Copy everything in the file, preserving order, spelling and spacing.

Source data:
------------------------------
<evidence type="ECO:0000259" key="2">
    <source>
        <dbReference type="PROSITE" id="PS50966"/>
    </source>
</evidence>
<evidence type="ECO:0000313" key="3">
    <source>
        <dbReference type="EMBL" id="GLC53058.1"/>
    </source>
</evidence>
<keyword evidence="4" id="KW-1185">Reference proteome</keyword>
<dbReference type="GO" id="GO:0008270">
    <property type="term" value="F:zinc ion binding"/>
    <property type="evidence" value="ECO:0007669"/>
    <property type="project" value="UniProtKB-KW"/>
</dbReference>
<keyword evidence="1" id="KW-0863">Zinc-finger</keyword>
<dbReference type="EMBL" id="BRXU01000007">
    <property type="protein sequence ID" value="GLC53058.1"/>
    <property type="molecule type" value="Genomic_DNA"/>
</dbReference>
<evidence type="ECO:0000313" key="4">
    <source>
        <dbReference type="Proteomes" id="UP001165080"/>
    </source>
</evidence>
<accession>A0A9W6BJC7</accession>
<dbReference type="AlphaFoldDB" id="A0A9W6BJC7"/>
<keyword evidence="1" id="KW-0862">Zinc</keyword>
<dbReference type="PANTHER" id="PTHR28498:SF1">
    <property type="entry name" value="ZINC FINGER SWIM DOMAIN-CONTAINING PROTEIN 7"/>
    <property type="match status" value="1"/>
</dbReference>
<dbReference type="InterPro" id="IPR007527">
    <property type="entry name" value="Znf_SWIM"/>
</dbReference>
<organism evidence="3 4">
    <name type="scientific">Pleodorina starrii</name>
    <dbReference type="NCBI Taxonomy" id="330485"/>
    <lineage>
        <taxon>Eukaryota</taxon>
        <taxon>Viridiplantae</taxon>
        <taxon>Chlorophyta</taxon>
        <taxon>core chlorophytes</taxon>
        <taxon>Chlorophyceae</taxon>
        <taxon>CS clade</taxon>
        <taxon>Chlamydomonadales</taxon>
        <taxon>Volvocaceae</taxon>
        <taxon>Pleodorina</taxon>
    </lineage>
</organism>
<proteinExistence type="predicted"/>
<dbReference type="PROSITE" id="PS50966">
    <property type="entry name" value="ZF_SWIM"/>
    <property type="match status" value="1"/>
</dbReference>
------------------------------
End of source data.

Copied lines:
<evidence type="ECO:0000259" key="2">
    <source>
        <dbReference type="PROSITE" id="PS50966"/>
    </source>
</evidence>
<evidence type="ECO:0000313" key="3">
    <source>
        <dbReference type="EMBL" id="GLC53058.1"/>
    </source>
</evidence>
<keyword evidence="4" id="KW-1185">Reference proteome</keyword>
<dbReference type="GO" id="GO:0008270">
    <property type="term" value="F:zinc ion binding"/>
    <property type="evidence" value="ECO:0007669"/>
    <property type="project" value="UniProtKB-KW"/>
</dbReference>
<keyword evidence="1" id="KW-0863">Zinc-finger</keyword>
<dbReference type="EMBL" id="BRXU01000007">
    <property type="protein sequence ID" value="GLC53058.1"/>
    <property type="molecule type" value="Genomic_DNA"/>
</dbReference>
<evidence type="ECO:0000313" key="4">
    <source>
        <dbReference type="Proteomes" id="UP001165080"/>
    </source>
</evidence>
<accession>A0A9W6BJC7</accession>
<dbReference type="AlphaFoldDB" id="A0A9W6BJC7"/>
<keyword evidence="1" id="KW-0862">Zinc</keyword>
<dbReference type="PANTHER" id="PTHR28498:SF1">
    <property type="entry name" value="ZINC FINGER SWIM DOMAIN-CONTAINING PROTEIN 7"/>
    <property type="match status" value="1"/>
</dbReference>
<dbReference type="InterPro" id="IPR007527">
    <property type="entry name" value="Znf_SWIM"/>
</dbReference>
<organism evidence="3 4">
    <name type="scientific">Pleodorina starrii</name>
    <dbReference type="NCBI Taxonomy" id="330485"/>
    <lineage>
        <taxon>Eukaryota</taxon>
        <taxon>Viridiplantae</taxon>
        <taxon>Chlorophyta</taxon>
        <taxon>core chlorophytes</taxon>
        <taxon>Chlorophyceae</taxon>
        <taxon>CS clade</taxon>
        <taxon>Chlamydomonadales</taxon>
        <taxon>Volvocaceae</taxon>
        <taxon>Pleodorina</taxon>
    </lineage>
</organism>
<proteinExistence type="predicted"/>
<dbReference type="PROSITE" id="PS50966">
    <property type="entry name" value="ZF_SWIM"/>
    <property type="match status" value="1"/>
</dbReference>